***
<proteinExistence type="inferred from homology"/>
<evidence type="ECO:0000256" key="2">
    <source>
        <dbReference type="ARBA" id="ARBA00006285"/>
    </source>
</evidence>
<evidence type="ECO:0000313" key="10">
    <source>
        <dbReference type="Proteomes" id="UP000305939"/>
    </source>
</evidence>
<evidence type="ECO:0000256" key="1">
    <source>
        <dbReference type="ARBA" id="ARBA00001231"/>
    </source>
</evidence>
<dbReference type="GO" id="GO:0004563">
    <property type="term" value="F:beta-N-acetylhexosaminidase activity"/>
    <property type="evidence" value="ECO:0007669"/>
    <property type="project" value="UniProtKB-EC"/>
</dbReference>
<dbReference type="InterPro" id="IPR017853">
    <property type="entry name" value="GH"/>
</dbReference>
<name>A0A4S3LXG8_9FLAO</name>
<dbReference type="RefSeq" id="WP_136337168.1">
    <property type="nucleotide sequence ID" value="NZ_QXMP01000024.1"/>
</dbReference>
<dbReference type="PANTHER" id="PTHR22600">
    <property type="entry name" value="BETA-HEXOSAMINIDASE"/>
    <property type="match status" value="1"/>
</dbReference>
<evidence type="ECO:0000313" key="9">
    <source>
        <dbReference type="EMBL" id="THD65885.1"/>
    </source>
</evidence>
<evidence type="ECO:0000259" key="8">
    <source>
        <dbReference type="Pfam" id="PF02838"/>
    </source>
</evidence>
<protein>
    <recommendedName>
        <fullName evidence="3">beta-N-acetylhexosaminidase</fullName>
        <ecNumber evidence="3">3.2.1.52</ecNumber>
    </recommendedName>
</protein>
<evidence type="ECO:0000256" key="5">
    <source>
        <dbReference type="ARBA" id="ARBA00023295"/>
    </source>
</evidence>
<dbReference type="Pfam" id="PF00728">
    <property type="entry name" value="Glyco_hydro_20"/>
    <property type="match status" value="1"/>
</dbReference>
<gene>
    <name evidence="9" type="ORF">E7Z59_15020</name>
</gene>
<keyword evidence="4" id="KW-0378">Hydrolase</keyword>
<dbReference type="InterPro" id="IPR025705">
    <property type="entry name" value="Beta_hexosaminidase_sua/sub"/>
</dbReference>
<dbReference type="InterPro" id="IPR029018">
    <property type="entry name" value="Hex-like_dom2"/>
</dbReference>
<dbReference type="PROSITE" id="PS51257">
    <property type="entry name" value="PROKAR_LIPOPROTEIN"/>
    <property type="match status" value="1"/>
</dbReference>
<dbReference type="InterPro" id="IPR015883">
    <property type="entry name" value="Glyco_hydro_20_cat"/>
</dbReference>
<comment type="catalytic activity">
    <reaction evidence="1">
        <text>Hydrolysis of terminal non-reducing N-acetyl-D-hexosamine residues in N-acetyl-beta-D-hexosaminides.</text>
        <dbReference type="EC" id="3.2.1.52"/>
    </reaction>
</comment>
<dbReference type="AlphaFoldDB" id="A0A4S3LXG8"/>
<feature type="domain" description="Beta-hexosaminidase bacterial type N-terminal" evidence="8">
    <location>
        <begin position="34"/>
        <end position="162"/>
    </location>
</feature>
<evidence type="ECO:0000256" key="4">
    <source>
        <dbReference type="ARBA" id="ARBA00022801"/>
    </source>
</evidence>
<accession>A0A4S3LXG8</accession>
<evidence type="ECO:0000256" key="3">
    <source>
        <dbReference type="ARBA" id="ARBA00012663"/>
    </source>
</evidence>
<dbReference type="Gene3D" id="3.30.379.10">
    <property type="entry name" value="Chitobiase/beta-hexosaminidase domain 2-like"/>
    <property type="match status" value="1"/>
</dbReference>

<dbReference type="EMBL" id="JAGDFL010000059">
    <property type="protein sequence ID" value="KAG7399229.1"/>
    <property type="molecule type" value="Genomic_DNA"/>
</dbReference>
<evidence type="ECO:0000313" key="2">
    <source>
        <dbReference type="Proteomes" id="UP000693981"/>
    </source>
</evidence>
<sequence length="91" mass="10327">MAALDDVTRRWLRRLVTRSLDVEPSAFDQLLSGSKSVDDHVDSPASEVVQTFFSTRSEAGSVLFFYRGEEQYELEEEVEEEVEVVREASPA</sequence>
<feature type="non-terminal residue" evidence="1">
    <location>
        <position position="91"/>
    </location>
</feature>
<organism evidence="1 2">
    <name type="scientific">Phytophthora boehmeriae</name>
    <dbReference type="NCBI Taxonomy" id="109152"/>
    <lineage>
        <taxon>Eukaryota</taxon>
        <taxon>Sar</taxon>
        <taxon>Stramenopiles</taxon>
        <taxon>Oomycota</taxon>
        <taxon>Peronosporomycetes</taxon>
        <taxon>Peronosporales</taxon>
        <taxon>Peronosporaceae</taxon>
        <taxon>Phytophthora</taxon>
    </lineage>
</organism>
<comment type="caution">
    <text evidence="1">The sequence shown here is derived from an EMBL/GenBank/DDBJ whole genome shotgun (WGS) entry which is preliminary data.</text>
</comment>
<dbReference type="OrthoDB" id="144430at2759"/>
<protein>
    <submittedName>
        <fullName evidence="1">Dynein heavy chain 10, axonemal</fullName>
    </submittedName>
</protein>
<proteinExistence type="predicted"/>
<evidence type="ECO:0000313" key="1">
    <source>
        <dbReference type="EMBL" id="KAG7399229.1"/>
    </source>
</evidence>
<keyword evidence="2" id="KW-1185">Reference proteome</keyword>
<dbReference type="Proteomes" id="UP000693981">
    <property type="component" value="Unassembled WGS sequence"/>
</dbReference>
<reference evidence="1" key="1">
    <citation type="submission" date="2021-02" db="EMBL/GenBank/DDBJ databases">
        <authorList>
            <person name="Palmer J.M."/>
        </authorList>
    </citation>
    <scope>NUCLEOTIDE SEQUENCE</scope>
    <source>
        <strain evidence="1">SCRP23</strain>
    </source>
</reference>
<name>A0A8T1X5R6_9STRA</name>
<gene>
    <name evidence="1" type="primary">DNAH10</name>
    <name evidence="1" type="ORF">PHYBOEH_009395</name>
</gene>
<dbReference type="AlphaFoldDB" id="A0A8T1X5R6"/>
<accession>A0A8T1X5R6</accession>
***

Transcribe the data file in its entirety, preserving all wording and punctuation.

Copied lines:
<proteinExistence type="inferred from homology"/>
<evidence type="ECO:0000256" key="2">
    <source>
        <dbReference type="ARBA" id="ARBA00006285"/>
    </source>
</evidence>
<evidence type="ECO:0000313" key="10">
    <source>
        <dbReference type="Proteomes" id="UP000305939"/>
    </source>
</evidence>
<evidence type="ECO:0000256" key="1">
    <source>
        <dbReference type="ARBA" id="ARBA00001231"/>
    </source>
</evidence>
<dbReference type="GO" id="GO:0004563">
    <property type="term" value="F:beta-N-acetylhexosaminidase activity"/>
    <property type="evidence" value="ECO:0007669"/>
    <property type="project" value="UniProtKB-EC"/>
</dbReference>
<dbReference type="InterPro" id="IPR017853">
    <property type="entry name" value="GH"/>
</dbReference>
<name>A0A4S3LXG8_9FLAO</name>
<dbReference type="RefSeq" id="WP_136337168.1">
    <property type="nucleotide sequence ID" value="NZ_QXMP01000024.1"/>
</dbReference>
<dbReference type="PANTHER" id="PTHR22600">
    <property type="entry name" value="BETA-HEXOSAMINIDASE"/>
    <property type="match status" value="1"/>
</dbReference>
<evidence type="ECO:0000313" key="9">
    <source>
        <dbReference type="EMBL" id="THD65885.1"/>
    </source>
</evidence>
<evidence type="ECO:0000259" key="8">
    <source>
        <dbReference type="Pfam" id="PF02838"/>
    </source>
</evidence>
<protein>
    <recommendedName>
        <fullName evidence="3">beta-N-acetylhexosaminidase</fullName>
        <ecNumber evidence="3">3.2.1.52</ecNumber>
    </recommendedName>
</protein>
<evidence type="ECO:0000256" key="5">
    <source>
        <dbReference type="ARBA" id="ARBA00023295"/>
    </source>
</evidence>
<dbReference type="Pfam" id="PF00728">
    <property type="entry name" value="Glyco_hydro_20"/>
    <property type="match status" value="1"/>
</dbReference>
<gene>
    <name evidence="9" type="ORF">E7Z59_15020</name>
</gene>
<keyword evidence="4" id="KW-0378">Hydrolase</keyword>
<dbReference type="InterPro" id="IPR025705">
    <property type="entry name" value="Beta_hexosaminidase_sua/sub"/>
</dbReference>
<dbReference type="InterPro" id="IPR029018">
    <property type="entry name" value="Hex-like_dom2"/>
</dbReference>
<dbReference type="PROSITE" id="PS51257">
    <property type="entry name" value="PROKAR_LIPOPROTEIN"/>
    <property type="match status" value="1"/>
</dbReference>
<dbReference type="InterPro" id="IPR015883">
    <property type="entry name" value="Glyco_hydro_20_cat"/>
</dbReference>
<comment type="catalytic activity">
    <reaction evidence="1">
        <text>Hydrolysis of terminal non-reducing N-acetyl-D-hexosamine residues in N-acetyl-beta-D-hexosaminides.</text>
        <dbReference type="EC" id="3.2.1.52"/>
    </reaction>
</comment>
<dbReference type="AlphaFoldDB" id="A0A4S3LXG8"/>
<feature type="domain" description="Beta-hexosaminidase bacterial type N-terminal" evidence="8">
    <location>
        <begin position="34"/>
        <end position="162"/>
    </location>
</feature>
<evidence type="ECO:0000256" key="4">
    <source>
        <dbReference type="ARBA" id="ARBA00022801"/>
    </source>
</evidence>
<accession>A0A4S3LXG8</accession>
<evidence type="ECO:0000256" key="3">
    <source>
        <dbReference type="ARBA" id="ARBA00012663"/>
    </source>
</evidence>
<dbReference type="Gene3D" id="3.30.379.10">
    <property type="entry name" value="Chitobiase/beta-hexosaminidase domain 2-like"/>
    <property type="match status" value="1"/>
</dbReference>

<dbReference type="EMBL" id="JAGDFL010000059">
    <property type="protein sequence ID" value="KAG7399229.1"/>
    <property type="molecule type" value="Genomic_DNA"/>
</dbReference>
<evidence type="ECO:0000313" key="2">
    <source>
        <dbReference type="Proteomes" id="UP000693981"/>
    </source>
</evidence>
<sequence length="91" mass="10327">MAALDDVTRRWLRRLVTRSLDVEPSAFDQLLSGSKSVDDHVDSPASEVVQTFFSTRSEAGSVLFFYRGEEQYELEEEVEEEVEVVREASPA</sequence>
<feature type="non-terminal residue" evidence="1">
    <location>
        <position position="91"/>
    </location>
</feature>
<organism evidence="1 2">
    <name type="scientific">Phytophthora boehmeriae</name>
    <dbReference type="NCBI Taxonomy" id="109152"/>
    <lineage>
        <taxon>Eukaryota</taxon>
        <taxon>Sar</taxon>
        <taxon>Stramenopiles</taxon>
        <taxon>Oomycota</taxon>
        <taxon>Peronosporomycetes</taxon>
        <taxon>Peronosporales</taxon>
        <taxon>Peronosporaceae</taxon>
        <taxon>Phytophthora</taxon>
    </lineage>
</organism>
<comment type="caution">
    <text evidence="1">The sequence shown here is derived from an EMBL/GenBank/DDBJ whole genome shotgun (WGS) entry which is preliminary data.</text>
</comment>
<dbReference type="OrthoDB" id="144430at2759"/>
<protein>
    <submittedName>
        <fullName evidence="1">Dynein heavy chain 10, axonemal</fullName>
    </submittedName>
</protein>
<proteinExistence type="predicted"/>
<evidence type="ECO:0000313" key="1">
    <source>
        <dbReference type="EMBL" id="KAG7399229.1"/>
    </source>
</evidence>
<keyword evidence="2" id="KW-1185">Reference proteome</keyword>
<dbReference type="Proteomes" id="UP000693981">
    <property type="component" value="Unassembled WGS sequence"/>
</dbReference>
<reference evidence="1" key="1">
    <citation type="submission" date="2021-02" db="EMBL/GenBank/DDBJ databases">
        <authorList>
            <person name="Palmer J.M."/>
        </authorList>
    </citation>
    <scope>NUCLEOTIDE SEQUENCE</scope>
    <source>
        <strain evidence="1">SCRP23</strain>
    </source>
</reference>
<name>A0A8T1X5R6_9STRA</name>
<gene>
    <name evidence="1" type="primary">DNAH10</name>
    <name evidence="1" type="ORF">PHYBOEH_009395</name>
</gene>
<dbReference type="AlphaFoldDB" id="A0A8T1X5R6"/>
<accession>A0A8T1X5R6</accession>